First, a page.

In 2015, Aanchal (name changed) was told by her doctor that she was suffering from clinical depression. A severe mental illness (mind that illness is not same as disorder), that made her go through one of the toughest times of her life.
Having friends around did not make things any easier for Aanchal. In fact, her condition turned severe because she couldn’t even explain her mental condition to the people close to her during that time. Even as a topic, depression had never featured in her circle until it struck her. It was a lone battle for her. But worse was the pity that she saw in people’s eyes.
“I didn’t want people to look at me with sympathetic eyes because I was suffering from depression. Forget discussions, we can’t even talk openly about depression as people start naming you pagal (mad), or say, look! She is a retard,” she said.
But Aanchal is just one among the millions of people suffering from depression globally.
According to a World Health Organisation (WHO) report, over 300 million people are, currently, living with depression. This, in fact, reflects an increase of 18 per cent over the numbers in 2005. What is concerning is that depression causes rapid increase in ill health, mental disorder and suicide cases.
A WHO report mentioned that around 800 000 people die due to suicide every year, and this has become second leading cause of death among 15-29-year olds.
Interestingly, the health body has gone beyond just churning the numbers for the public. To raise awareness among the public about mental illness, WHO has dedicated its 71st anniversary on April 7, 2017 to depression. Its theme – ‘Depression: Let’s Talk’ for World Health Day 2017 is an attempt to raise a voice against the social taboo surrounding the word depression; talk openly about it, seek help and get help for anybody going through it.
“The continuing stigma associated with mental illness was the reason we decided to name our campaign Depression: let’s talk,” said Dr Shekhar Saxena, Director of the Department of Mental Health and Substance Abuse at WHO in a statement.
Let’s talk depression now!
WHO explains that depression is a common mental disorder, characterised by sadness, loss of interest or pleasure, feelings of guilt or low self-worth, disturbed sleep or appetite, feelings of tiredness, and poor concentration. It can be long-lasting or recurrent. At present, lack of discussions on depression, anxiety or prolonged sadness is what is making it difficult for people to get diagnosed and timely treatment.
Noted psychiatrist Dr Kushal Jain at Centre For Behavioural Sciences, New Delhi, rightly pointed out: “What is missing right now is that a person with depression do not know whom to consult or talk to? Education on depression at all level is what is important and the need of the hour.”
“India’s rate of depression is almost 7.5 per cent, but this 7.5 per cent people are in immediate need of medical help. There are millions sitting miles away from us. It could be distraught farmers, young helpless people, wives, old-aged, men, women, anybody. We need to reach them at earliest and speak on this at regular basis,” Dr Jain said.
Another expert explains how minimal or no communication on depression is self-destructive. Simar Omkar, Director, Great LIFE-Applied Psychology Services, Chandigarh, said, “Often sadness is misunderstood for depression due to lack of awareness and discussion on this problem. Both are different conditions. My first most advice would be that do not self diagnosed and do not self medicate.”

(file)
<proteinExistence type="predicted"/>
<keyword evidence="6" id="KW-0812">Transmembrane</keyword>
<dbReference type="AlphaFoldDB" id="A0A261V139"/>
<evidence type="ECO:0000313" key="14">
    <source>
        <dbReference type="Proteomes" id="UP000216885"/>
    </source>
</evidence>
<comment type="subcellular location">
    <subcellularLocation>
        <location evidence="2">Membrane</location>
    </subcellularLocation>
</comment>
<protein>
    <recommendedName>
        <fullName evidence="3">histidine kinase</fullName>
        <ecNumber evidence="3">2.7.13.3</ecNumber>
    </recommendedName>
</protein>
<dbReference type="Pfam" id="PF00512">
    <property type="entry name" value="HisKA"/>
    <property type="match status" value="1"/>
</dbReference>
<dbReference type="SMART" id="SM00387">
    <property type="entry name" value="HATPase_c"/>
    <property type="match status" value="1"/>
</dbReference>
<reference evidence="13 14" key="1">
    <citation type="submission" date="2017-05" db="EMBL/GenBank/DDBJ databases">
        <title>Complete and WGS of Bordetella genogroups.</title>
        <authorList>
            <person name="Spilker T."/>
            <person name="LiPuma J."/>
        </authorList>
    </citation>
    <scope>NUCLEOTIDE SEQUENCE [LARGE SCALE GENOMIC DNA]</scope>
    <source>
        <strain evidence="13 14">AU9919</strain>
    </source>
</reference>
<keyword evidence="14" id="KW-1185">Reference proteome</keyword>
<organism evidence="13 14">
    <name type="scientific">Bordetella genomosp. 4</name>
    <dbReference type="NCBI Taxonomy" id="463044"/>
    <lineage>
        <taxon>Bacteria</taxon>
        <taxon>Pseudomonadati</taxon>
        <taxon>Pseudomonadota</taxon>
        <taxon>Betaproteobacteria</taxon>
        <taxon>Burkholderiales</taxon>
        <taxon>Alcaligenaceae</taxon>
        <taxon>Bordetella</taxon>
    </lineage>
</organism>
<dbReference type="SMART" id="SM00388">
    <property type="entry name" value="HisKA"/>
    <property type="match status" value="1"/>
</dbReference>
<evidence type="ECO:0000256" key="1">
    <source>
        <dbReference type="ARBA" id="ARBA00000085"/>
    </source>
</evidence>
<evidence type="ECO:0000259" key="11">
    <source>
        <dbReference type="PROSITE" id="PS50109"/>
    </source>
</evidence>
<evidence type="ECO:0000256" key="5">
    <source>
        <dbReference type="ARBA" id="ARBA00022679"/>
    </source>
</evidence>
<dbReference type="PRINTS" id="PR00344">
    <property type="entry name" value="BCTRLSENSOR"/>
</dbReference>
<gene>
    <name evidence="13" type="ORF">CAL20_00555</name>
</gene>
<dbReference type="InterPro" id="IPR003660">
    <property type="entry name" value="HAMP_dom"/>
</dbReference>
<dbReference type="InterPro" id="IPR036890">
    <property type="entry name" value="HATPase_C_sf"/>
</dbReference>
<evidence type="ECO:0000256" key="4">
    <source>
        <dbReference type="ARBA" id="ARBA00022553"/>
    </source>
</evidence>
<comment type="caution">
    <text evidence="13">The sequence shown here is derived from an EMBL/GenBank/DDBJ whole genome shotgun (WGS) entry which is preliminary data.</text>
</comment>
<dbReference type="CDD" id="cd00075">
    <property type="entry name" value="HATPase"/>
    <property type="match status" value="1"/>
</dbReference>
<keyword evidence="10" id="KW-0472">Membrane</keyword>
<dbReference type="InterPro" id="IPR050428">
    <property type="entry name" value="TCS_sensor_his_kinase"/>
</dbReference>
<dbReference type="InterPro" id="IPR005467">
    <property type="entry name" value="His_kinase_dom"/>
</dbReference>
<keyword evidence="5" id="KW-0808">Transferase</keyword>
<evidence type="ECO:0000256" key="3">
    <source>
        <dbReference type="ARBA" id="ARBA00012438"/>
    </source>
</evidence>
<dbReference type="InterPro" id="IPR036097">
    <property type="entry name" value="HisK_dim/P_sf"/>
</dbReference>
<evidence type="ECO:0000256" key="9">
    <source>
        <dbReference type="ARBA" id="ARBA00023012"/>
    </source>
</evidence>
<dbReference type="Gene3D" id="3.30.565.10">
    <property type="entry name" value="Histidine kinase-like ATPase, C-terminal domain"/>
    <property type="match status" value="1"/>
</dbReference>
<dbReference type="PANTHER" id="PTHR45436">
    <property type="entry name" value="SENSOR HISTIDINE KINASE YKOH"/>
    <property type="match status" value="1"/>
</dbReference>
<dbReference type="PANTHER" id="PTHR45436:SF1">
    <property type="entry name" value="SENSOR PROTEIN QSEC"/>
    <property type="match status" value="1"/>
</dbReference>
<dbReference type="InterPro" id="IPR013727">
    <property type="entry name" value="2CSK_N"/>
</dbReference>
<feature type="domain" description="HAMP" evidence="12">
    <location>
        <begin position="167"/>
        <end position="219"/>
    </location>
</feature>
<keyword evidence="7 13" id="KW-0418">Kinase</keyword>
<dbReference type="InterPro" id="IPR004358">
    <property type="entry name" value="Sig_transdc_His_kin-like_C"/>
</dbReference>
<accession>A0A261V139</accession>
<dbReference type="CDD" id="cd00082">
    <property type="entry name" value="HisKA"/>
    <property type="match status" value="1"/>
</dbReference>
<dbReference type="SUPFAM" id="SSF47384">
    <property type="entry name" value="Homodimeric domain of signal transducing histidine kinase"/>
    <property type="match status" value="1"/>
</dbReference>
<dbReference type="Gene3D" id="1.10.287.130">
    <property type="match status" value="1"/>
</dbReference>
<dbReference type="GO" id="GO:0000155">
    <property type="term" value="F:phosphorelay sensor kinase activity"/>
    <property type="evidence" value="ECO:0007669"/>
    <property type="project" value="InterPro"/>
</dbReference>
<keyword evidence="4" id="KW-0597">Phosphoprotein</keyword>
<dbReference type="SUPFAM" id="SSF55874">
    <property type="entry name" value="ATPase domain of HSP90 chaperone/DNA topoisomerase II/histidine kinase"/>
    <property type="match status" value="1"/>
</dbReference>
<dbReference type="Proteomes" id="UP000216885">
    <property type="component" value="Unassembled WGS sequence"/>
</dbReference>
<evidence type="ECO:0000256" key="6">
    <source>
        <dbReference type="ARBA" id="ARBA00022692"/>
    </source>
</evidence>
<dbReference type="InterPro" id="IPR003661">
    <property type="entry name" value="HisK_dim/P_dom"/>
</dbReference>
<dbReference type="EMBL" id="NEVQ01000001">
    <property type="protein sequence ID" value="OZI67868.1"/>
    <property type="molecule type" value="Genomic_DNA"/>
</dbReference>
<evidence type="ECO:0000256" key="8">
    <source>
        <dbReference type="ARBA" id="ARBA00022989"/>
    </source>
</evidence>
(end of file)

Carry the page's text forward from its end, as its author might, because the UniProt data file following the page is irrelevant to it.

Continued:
Dr Omkar also explained that only holistic approach could help diagnosing and treating depression among people. “Once diagnosed, depression can be treated with nutritious diet, good sleep, exercises, combined with counselling, ayurvedic/homeopathy therapy and modern medicines. Depression also depends from person to person as it has many stages-mild to severe,” he said.
Lack of awareness is not solely responsible for rapid increase in depression worldwide, even the existing medical facilities are not well equipped with latest medical findings, discoveries or have adequate psychiatrists to tackle mental illness. As per a survey, India is short of 66,200 psychiatrists.
When asked about the existing situation among India’s hospitals, clinics or doctors for mental illness, Dr Gitanjali Natarajan, who is the Head of Department at the Department of Clinical Psychology, Amrita Institute of Medical Sciences, Kochi, replied: “Primary health centers and highly equipped hospitals alike give poor consideration and value to psychological interventions. Often, unqualified people or lay counselors are allocated the duty of screening and managing depression. This results in more damage than benefit in the long run.”
While many celebrities have come out open about their struggles with depression and emerged stronger than ever, the common man, perhaps, is still fighting a lone battle. Which indication is seen in the rise of suicides among farmers, students, young couples, and even stars.
As the saying goes, depression is the common cold of psychological disorders. Depression is a sensitive issue that seeks utmost care to handle it by medical professionals as well friends and families. Talk depression to understand depression today. Help yourself or someone who is going through this illness. It is indeed curable!